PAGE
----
The chances you will ever be trapped in a sinking car are small. But if you are, it will be a death trap, unless you know how to escape. Understanding how glass works will be important in helping you free yourself from a submerged car. The video below was produced by the popular YouTube channel, Smarter Every Day, to help you understand the science behind car windshields. This knowledge can save you from drowning.
You may already know that the glass in car windshields is different than the household glass in a tabletop or a cabinet door. That household glass is called annealed glass. It breaks into large, sharp pieces if it is exposed to force, or heat. Cars have tempered glass, which is impact-resistant. During an impact such as a car accident, it breaks off into small, square pieces.
Because tempered glass is reinforced, great force is required to break it. If you are trapped in a car which has just tumbled off the side of a bridge, your first impulse will probably be to hit or kick the center of the glass. Unfortunately, that won’t break the window. Instead, strike the edges of the window to shatter the glass and make your way out of the car. When every second counts, knowing which part of the window to hit can save your life. The video below offers much more detail.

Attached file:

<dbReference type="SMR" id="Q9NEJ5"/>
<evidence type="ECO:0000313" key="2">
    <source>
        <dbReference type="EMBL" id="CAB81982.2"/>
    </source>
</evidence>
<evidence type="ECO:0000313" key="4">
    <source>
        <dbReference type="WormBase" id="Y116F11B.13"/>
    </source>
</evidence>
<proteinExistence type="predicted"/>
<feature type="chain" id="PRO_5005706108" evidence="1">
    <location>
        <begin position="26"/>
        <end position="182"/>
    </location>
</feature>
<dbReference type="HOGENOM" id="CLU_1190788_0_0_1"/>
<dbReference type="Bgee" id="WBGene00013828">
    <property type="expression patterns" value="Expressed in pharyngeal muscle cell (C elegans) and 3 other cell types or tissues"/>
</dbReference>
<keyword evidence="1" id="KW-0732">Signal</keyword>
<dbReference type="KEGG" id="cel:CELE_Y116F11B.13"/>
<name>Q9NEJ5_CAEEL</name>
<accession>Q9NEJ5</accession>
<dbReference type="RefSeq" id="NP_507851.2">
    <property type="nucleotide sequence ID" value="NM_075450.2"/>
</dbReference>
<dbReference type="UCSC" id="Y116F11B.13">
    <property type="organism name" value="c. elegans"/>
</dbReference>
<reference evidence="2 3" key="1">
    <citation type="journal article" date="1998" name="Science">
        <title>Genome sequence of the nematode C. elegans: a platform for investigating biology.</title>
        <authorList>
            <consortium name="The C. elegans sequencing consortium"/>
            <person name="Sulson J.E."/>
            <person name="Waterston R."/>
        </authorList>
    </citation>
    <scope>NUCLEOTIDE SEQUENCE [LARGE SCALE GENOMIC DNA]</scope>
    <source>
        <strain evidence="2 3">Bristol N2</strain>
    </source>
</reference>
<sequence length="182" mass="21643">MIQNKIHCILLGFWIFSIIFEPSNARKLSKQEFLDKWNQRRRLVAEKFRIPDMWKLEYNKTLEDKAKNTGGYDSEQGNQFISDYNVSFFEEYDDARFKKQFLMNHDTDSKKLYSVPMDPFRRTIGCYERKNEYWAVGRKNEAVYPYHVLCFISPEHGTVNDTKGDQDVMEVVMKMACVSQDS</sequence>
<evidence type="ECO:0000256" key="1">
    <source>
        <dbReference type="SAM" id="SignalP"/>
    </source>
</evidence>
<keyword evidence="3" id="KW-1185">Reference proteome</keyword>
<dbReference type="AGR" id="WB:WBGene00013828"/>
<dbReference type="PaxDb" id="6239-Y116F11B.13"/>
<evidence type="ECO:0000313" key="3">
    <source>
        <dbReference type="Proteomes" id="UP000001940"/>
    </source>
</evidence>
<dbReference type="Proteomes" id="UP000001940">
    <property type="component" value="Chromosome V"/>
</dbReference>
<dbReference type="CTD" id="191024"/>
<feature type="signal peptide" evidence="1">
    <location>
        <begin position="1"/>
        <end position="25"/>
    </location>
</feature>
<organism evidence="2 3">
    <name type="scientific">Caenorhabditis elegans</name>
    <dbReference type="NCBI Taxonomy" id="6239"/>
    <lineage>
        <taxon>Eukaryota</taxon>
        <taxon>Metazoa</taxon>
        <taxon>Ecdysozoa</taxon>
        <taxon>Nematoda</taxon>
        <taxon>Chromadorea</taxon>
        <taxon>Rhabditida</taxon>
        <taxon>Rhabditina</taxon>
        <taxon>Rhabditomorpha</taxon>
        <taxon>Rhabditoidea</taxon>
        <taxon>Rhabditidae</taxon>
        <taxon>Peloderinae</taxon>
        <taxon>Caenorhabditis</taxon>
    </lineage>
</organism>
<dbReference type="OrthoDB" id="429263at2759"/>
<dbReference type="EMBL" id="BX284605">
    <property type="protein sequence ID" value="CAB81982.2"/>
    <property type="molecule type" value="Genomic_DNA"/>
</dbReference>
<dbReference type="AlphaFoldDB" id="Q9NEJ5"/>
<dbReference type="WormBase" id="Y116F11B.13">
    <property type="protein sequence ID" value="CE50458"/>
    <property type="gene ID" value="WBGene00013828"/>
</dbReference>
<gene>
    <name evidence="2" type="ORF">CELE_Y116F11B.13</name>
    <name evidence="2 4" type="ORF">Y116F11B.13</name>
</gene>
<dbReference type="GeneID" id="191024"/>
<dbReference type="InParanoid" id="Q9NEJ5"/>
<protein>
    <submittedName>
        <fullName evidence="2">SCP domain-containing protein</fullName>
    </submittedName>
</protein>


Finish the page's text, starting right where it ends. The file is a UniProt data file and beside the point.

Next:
There are also tools on the market that can help you escape a car under water. One such tool was developed for first responders. It is called resqme®, and the description on the website reads:
Over 3 million motorists worldwide carryresqme® – keychain car escape tool, to keep their family safe on the road!
This 2 in 1, safety and survival tool, allows you to cut a jammed seatbelt and to break a side window in your car.
Originally developed for first responders (firefighters EMTs, law enforcement agencies); resqme® has become an essential safety solution for all safety-conscious drivers.
The tool can be used to break car side windows and to cut a jammed safety belt. It is compact, lightweight, and inexpensive. Safety experts recommend drivers carry this, or a similar tool, whenever they drive.